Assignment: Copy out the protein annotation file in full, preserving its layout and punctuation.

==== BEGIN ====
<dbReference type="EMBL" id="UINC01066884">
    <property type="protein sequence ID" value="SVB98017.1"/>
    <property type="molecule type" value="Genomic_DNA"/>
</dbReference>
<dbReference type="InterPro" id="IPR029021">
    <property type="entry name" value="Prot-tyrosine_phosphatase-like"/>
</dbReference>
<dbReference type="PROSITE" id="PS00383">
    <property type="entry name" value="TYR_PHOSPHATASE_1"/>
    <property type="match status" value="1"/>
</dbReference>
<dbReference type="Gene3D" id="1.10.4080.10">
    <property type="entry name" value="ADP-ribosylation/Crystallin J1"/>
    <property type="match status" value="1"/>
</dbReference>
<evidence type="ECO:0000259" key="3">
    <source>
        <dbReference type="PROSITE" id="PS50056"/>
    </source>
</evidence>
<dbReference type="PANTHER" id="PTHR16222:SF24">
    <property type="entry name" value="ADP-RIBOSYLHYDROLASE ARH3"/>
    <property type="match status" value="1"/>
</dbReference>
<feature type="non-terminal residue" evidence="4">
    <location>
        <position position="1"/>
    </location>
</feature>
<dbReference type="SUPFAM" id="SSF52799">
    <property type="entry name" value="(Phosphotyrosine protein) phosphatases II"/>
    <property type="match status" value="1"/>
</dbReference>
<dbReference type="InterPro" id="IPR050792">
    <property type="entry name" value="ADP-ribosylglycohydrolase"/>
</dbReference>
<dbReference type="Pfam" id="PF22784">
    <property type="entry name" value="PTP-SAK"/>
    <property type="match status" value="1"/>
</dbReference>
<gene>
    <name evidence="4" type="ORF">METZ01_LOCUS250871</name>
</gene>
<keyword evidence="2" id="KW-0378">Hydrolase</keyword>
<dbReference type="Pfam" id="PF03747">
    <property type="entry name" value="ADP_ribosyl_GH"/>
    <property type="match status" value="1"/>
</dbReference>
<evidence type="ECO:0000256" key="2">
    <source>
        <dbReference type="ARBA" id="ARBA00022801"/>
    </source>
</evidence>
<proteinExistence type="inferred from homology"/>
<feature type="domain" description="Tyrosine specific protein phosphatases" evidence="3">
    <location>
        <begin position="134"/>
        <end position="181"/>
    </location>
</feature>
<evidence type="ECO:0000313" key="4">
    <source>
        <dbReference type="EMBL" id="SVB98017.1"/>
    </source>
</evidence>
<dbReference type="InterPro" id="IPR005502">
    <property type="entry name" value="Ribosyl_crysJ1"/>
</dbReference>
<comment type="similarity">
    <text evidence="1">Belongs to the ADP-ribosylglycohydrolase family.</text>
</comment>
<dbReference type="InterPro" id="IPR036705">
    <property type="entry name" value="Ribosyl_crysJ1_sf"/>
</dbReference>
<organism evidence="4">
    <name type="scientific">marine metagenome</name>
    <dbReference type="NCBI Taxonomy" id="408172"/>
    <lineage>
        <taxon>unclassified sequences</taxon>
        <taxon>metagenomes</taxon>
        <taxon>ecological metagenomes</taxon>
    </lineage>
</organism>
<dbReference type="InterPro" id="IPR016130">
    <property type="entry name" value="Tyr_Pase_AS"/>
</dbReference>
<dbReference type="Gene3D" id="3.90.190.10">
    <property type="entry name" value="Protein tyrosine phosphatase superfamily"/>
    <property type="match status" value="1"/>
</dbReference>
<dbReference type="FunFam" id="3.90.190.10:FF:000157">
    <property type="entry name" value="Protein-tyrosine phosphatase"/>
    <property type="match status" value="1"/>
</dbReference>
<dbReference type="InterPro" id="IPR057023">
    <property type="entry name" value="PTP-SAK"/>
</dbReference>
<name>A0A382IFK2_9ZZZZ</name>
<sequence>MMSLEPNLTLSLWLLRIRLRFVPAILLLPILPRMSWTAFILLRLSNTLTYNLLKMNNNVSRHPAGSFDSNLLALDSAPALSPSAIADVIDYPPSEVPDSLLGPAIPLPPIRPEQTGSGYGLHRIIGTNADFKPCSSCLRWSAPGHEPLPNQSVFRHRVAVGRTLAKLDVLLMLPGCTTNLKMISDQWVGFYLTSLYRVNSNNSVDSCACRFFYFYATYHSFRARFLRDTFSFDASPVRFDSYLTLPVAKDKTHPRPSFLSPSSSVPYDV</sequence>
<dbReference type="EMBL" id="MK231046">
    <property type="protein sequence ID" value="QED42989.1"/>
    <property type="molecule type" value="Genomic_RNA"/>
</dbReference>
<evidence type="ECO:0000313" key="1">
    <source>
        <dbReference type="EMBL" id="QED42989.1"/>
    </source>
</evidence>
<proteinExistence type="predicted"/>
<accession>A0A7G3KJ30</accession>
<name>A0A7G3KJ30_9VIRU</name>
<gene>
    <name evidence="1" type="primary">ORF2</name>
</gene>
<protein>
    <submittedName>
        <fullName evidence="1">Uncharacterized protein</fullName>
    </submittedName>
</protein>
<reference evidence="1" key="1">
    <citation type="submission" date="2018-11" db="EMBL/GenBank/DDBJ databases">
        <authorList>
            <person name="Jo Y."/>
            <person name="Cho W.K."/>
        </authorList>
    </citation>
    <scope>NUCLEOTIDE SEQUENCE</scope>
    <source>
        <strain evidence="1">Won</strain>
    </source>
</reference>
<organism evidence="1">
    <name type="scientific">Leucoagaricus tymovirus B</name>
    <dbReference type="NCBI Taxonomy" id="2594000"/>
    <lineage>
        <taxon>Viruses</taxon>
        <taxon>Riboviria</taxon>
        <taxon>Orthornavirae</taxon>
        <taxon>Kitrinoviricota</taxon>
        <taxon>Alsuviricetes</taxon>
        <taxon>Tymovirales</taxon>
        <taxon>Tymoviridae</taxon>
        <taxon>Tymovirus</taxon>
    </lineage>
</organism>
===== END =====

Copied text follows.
<dbReference type="EMBL" id="UINC01066884">
    <property type="protein sequence ID" value="SVB98017.1"/>
    <property type="molecule type" value="Genomic_DNA"/>
</dbReference>
<dbReference type="InterPro" id="IPR029021">
    <property type="entry name" value="Prot-tyrosine_phosphatase-like"/>
</dbReference>
<dbReference type="PROSITE" id="PS00383">
    <property type="entry name" value="TYR_PHOSPHATASE_1"/>
    <property type="match status" value="1"/>
</dbReference>
<dbReference type="Gene3D" id="1.10.4080.10">
    <property type="entry name" value="ADP-ribosylation/Crystallin J1"/>
    <property type="match status" value="1"/>
</dbReference>
<evidence type="ECO:0000259" key="3">
    <source>
        <dbReference type="PROSITE" id="PS50056"/>
    </source>
</evidence>
<dbReference type="PANTHER" id="PTHR16222:SF24">
    <property type="entry name" value="ADP-RIBOSYLHYDROLASE ARH3"/>
    <property type="match status" value="1"/>
</dbReference>
<feature type="non-terminal residue" evidence="4">
    <location>
        <position position="1"/>
    </location>
</feature>
<dbReference type="SUPFAM" id="SSF52799">
    <property type="entry name" value="(Phosphotyrosine protein) phosphatases II"/>
    <property type="match status" value="1"/>
</dbReference>
<dbReference type="InterPro" id="IPR050792">
    <property type="entry name" value="ADP-ribosylglycohydrolase"/>
</dbReference>
<dbReference type="Pfam" id="PF22784">
    <property type="entry name" value="PTP-SAK"/>
    <property type="match status" value="1"/>
</dbReference>
<gene>
    <name evidence="4" type="ORF">METZ01_LOCUS250871</name>
</gene>
<keyword evidence="2" id="KW-0378">Hydrolase</keyword>
<dbReference type="Pfam" id="PF03747">
    <property type="entry name" value="ADP_ribosyl_GH"/>
    <property type="match status" value="1"/>
</dbReference>
<evidence type="ECO:0000256" key="2">
    <source>
        <dbReference type="ARBA" id="ARBA00022801"/>
    </source>
</evidence>
<proteinExistence type="inferred from homology"/>
<feature type="domain" description="Tyrosine specific protein phosphatases" evidence="3">
    <location>
        <begin position="134"/>
        <end position="181"/>
    </location>
</feature>
<evidence type="ECO:0000313" key="4">
    <source>
        <dbReference type="EMBL" id="SVB98017.1"/>
    </source>
</evidence>
<dbReference type="InterPro" id="IPR005502">
    <property type="entry name" value="Ribosyl_crysJ1"/>
</dbReference>
<comment type="similarity">
    <text evidence="1">Belongs to the ADP-ribosylglycohydrolase family.</text>
</comment>
<dbReference type="InterPro" id="IPR036705">
    <property type="entry name" value="Ribosyl_crysJ1_sf"/>
</dbReference>
<organism evidence="4">
    <name type="scientific">marine metagenome</name>
    <dbReference type="NCBI Taxonomy" id="408172"/>
    <lineage>
        <taxon>unclassified sequences</taxon>
        <taxon>metagenomes</taxon>
        <taxon>ecological metagenomes</taxon>
    </lineage>
</organism>
<dbReference type="InterPro" id="IPR016130">
    <property type="entry name" value="Tyr_Pase_AS"/>
</dbReference>
<dbReference type="Gene3D" id="3.90.190.10">
    <property type="entry name" value="Protein tyrosine phosphatase superfamily"/>
    <property type="match status" value="1"/>
</dbReference>
<dbReference type="FunFam" id="3.90.190.10:FF:000157">
    <property type="entry name" value="Protein-tyrosine phosphatase"/>
    <property type="match status" value="1"/>
</dbReference>
<dbReference type="InterPro" id="IPR057023">
    <property type="entry name" value="PTP-SAK"/>
</dbReference>
<name>A0A382IFK2_9ZZZZ</name>
<sequence>MMSLEPNLTLSLWLLRIRLRFVPAILLLPILPRMSWTAFILLRLSNTLTYNLLKMNNNVSRHPAGSFDSNLLALDSAPALSPSAIADVIDYPPSEVPDSLLGPAIPLPPIRPEQTGSGYGLHRIIGTNADFKPCSSCLRWSAPGHEPLPNQSVFRHRVAVGRTLAKLDVLLMLPGCTTNLKMISDQWVGFYLTSLYRVNSNNSVDSCACRFFYFYATYHSFRARFLRDTFSFDASPVRFDSYLTLPVAKDKTHPRPSFLSPSSSVPYDV</sequence>
<dbReference type="EMBL" id="MK231046">
    <property type="protein sequence ID" value="QED42989.1"/>
    <property type="molecule type" value="Genomic_RNA"/>
</dbReference>
<evidence type="ECO:0000313" key="1">
    <source>
        <dbReference type="EMBL" id="QED42989.1"/>
    </source>
</evidence>
<proteinExistence type="predicted"/>
<accession>A0A7G3KJ30</accession>
<name>A0A7G3KJ30_9VIRU</name>
<gene>
    <name evidence="1" type="primary">ORF2</name>
</gene>
<protein>
    <submittedName>
        <fullName evidence="1">Uncharacterized protein</fullName>
    </submittedName>
</protein>
<reference evidence="1" key="1">
    <citation type="submission" date="2018-11" db="EMBL/GenBank/DDBJ databases">
        <authorList>
            <person name="Jo Y."/>
            <person name="Cho W.K."/>
        </authorList>
    </citation>
    <scope>NUCLEOTIDE SEQUENCE</scope>
    <source>
        <strain evidence="1">Won</strain>
    </source>
</reference>
<organism evidence="1">
    <name type="scientific">Leucoagaricus tymovirus B</name>
    <dbReference type="NCBI Taxonomy" id="2594000"/>
    <lineage>
        <taxon>Viruses</taxon>
        <taxon>Riboviria</taxon>
        <taxon>Orthornavirae</taxon>
        <taxon>Kitrinoviricota</taxon>
        <taxon>Alsuviricetes</taxon>
        <taxon>Tymovirales</taxon>
        <taxon>Tymoviridae</taxon>
        <taxon>Tymovirus</taxon>
    </lineage>
</organism>